Murderous Chicago–the city that doesn’t work

Murderous Chicago–the city that doesn’t work—49h.,b63

What have 85 years of uninterrupted democratic rule  and unremitting progressive dogma gotten Chicago? Murderous gang wars with no armistice in sight. This is a Chicago specialty: The city has had more homicides this year than New York and Los Angeles combined.  As crime rates declined elsewhere, August was Chicago’s most violent month in 20 years. The more than 500  murders this year already exceed the  20l5 tally. Over the July 4 weekend, someone was shot every 2.8 hours. The labor day weekend total was at least 13 people killed and 52 wounded.

The volume of shootings has become so terrifying that residents themselves have pleaded for the Illinois National Guard to be called out to so patrol their streets.  Clearly Chicago has something  unique going for it. Polemicists, politicians, professors, and good hearts of  all stripes have rolled out their favorite “root causes”: illegal guns, poverty, family disintegration, fatherlessness.  Lousy schools, hopelessness, segregated housing, anomie, drugs, unemployment. All these maladies affect at: every American city, yet none have the spawned Chicago’s level of gang violence. What makes Chicago special?

The underlying—and naive—assumption was that poor people would be transformed into productive citizens if only they were  better housed. Chicago went hog wild. The Chicago Housing Authority, headed by social reformer Elizabeth Wood began a federally funded, massive, and years-long building program that became Chicago’s signature disaster. The resulting barracks warehoused  tens of thousands  of poor people in ugly megaliths, some 19 stories tall.

Faced with this reality, the social engineers turned on their own creation. Their new canon insisted that the poor would become productive citizens  if only they could be integrated into decent housing in decent neighborhoods, where they would ream middle-class values. Lawsuits  were filed. The ACLU intervened federal judge ruled that new public housing had to go into white neighborhoods. Which virtually halted  their construction.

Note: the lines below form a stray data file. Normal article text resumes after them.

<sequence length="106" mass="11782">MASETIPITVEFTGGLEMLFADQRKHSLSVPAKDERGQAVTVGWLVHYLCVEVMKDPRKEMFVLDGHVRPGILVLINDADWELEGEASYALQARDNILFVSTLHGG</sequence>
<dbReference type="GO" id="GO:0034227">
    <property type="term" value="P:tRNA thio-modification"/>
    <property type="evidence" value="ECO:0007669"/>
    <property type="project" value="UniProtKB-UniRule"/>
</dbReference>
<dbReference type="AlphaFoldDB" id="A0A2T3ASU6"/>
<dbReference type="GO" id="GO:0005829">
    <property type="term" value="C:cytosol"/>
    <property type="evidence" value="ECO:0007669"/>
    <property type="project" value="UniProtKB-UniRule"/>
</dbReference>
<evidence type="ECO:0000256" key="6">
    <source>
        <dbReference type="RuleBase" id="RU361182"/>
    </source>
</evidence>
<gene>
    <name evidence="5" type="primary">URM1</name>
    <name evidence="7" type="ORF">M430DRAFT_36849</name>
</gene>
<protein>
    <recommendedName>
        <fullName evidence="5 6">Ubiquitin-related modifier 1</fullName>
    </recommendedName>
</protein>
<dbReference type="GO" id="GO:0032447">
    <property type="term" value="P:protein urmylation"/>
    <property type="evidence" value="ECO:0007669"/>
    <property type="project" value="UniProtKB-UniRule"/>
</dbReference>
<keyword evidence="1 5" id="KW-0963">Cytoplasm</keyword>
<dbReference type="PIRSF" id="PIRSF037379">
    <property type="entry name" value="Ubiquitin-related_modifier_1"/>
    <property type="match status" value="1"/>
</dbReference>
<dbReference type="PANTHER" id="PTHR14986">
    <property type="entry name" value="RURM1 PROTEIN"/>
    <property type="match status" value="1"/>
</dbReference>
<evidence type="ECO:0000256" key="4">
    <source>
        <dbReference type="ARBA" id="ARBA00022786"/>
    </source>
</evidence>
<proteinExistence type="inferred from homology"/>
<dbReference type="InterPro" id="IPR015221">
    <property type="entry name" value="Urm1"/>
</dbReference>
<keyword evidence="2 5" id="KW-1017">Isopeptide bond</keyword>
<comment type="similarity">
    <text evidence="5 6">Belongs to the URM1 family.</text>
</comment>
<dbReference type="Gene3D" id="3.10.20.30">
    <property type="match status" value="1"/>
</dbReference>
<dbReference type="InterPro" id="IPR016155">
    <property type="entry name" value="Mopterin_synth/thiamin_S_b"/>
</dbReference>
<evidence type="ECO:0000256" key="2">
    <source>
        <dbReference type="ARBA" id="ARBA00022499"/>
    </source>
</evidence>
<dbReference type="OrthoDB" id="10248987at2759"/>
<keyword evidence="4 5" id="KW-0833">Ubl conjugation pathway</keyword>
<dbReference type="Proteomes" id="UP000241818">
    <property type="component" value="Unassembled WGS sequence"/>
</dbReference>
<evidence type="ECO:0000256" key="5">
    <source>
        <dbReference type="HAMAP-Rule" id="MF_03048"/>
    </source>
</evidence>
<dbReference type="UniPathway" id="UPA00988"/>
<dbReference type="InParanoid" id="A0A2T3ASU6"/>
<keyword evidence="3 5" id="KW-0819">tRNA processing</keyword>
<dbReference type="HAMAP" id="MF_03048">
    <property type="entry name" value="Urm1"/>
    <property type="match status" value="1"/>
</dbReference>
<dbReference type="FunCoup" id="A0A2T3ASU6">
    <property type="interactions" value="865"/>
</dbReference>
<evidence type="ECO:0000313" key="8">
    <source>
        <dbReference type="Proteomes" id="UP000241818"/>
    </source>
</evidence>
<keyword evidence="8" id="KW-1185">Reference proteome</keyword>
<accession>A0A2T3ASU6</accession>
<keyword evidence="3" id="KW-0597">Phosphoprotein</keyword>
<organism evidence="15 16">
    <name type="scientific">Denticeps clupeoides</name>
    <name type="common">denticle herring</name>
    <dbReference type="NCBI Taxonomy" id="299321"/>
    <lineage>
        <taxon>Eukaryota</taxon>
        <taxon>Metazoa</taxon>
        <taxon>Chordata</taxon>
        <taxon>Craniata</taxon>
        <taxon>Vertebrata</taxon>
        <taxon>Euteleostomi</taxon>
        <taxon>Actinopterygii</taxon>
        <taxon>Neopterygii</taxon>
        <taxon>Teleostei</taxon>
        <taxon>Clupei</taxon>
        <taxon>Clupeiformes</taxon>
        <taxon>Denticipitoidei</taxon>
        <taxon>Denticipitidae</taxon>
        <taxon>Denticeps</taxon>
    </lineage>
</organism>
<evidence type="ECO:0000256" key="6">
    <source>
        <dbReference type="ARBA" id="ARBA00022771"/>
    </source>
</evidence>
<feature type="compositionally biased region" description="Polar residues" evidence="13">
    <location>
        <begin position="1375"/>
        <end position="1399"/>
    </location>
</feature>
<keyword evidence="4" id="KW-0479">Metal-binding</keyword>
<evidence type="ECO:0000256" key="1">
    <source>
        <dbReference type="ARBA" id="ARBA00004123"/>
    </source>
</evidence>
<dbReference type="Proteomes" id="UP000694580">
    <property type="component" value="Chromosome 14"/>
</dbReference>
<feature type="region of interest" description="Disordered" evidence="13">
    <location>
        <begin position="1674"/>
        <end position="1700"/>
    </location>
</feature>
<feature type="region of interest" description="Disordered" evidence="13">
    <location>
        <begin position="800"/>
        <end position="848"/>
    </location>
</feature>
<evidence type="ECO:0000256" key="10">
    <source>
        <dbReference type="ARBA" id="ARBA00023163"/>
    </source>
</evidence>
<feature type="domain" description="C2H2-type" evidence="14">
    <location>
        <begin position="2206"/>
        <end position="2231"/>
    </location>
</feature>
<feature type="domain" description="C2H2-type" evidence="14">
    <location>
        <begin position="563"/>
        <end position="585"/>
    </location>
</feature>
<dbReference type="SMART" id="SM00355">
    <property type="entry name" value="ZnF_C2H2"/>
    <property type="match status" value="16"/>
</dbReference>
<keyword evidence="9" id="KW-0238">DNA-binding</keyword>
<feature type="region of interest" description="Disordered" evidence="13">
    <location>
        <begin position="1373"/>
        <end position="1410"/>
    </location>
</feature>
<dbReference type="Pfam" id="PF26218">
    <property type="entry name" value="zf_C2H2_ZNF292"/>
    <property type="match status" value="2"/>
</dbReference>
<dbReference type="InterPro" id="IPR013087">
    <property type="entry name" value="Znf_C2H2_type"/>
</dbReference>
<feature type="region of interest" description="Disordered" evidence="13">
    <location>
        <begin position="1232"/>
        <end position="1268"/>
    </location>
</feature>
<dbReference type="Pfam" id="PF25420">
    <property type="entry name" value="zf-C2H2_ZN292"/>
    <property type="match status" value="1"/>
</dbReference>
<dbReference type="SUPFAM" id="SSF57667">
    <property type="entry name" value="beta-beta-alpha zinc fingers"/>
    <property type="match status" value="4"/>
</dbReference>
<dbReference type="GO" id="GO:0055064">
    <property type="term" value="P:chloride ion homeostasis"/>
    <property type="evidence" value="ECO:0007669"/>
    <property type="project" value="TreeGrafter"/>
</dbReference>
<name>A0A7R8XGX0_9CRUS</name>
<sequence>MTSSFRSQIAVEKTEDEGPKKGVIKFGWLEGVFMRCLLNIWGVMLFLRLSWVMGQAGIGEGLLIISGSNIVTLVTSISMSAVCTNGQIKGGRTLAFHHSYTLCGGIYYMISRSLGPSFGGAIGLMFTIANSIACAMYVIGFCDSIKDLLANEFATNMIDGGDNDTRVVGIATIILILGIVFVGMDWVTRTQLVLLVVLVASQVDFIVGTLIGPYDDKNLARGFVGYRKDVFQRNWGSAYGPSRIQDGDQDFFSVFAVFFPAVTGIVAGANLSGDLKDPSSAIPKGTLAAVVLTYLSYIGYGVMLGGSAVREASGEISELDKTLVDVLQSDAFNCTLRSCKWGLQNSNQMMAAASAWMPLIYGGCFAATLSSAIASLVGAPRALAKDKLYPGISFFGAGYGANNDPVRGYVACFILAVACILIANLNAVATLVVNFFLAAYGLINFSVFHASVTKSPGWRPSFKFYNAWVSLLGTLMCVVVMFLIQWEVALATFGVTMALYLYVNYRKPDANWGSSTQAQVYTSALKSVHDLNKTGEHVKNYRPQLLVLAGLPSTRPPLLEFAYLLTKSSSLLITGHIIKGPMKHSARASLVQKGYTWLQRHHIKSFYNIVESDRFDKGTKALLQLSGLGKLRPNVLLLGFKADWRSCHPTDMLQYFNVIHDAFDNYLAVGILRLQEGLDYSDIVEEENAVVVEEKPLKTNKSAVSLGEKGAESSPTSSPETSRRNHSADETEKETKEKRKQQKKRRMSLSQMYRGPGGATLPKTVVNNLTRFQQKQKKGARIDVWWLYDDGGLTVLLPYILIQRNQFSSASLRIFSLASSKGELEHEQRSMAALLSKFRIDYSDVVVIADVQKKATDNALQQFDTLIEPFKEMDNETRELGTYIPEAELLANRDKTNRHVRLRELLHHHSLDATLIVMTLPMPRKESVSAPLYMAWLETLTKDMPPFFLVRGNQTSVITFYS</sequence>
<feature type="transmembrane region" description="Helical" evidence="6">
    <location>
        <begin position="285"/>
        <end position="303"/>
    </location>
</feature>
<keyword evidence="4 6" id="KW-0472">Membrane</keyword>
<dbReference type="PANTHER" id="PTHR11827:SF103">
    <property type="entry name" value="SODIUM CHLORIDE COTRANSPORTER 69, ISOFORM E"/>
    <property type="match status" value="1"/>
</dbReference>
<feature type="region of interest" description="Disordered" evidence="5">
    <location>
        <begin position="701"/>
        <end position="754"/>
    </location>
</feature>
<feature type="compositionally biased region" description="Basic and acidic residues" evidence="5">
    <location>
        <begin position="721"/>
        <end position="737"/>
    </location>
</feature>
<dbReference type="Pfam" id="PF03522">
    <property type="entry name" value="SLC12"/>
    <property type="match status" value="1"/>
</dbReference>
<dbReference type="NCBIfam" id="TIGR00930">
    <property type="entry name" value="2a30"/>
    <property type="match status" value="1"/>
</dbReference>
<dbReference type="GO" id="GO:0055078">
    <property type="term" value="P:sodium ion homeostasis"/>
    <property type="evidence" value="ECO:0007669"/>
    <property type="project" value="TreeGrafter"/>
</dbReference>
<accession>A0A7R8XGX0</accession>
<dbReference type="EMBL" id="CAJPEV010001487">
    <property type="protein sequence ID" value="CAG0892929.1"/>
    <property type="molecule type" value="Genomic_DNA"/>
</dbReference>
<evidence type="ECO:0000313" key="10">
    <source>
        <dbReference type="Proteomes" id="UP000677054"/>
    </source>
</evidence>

“As the buildings fell to the wrecker’s ball tenants were funneled  into, Section 8 housing, the federal Program that provides subsidized housing by paying rents to cooperating private landlords.

The destruction of the old high-rises changed all that. Structure and discipline collapsed  as mutually recognized boundaries were erased. The old generals no longer held sway as their slid soldiers were strewn hither and yon. Leadership was splintered.

Sections 8 tenancy into virtual war zones between  contending factions and sub-factions.

There’s no going back. Neither the packing the poor into squalid high- in rises nor scattering them around  town has worked. They’ve only demonstrated that social engineers are not exempt from the law unintended consequences.

Longer term, the solutions are clearer but harder. Mostly it requires major cultural changes: Rebuilding  families and recognizing the importance of fathers.  Reversing the normalization of the drug culture. All the things of value that are popularly ridiculed today. Mostly, though, don’t count on social engineers to get it right—whatever their next big vision is.

source-weekly std, denis byrne, elizabeth wood,

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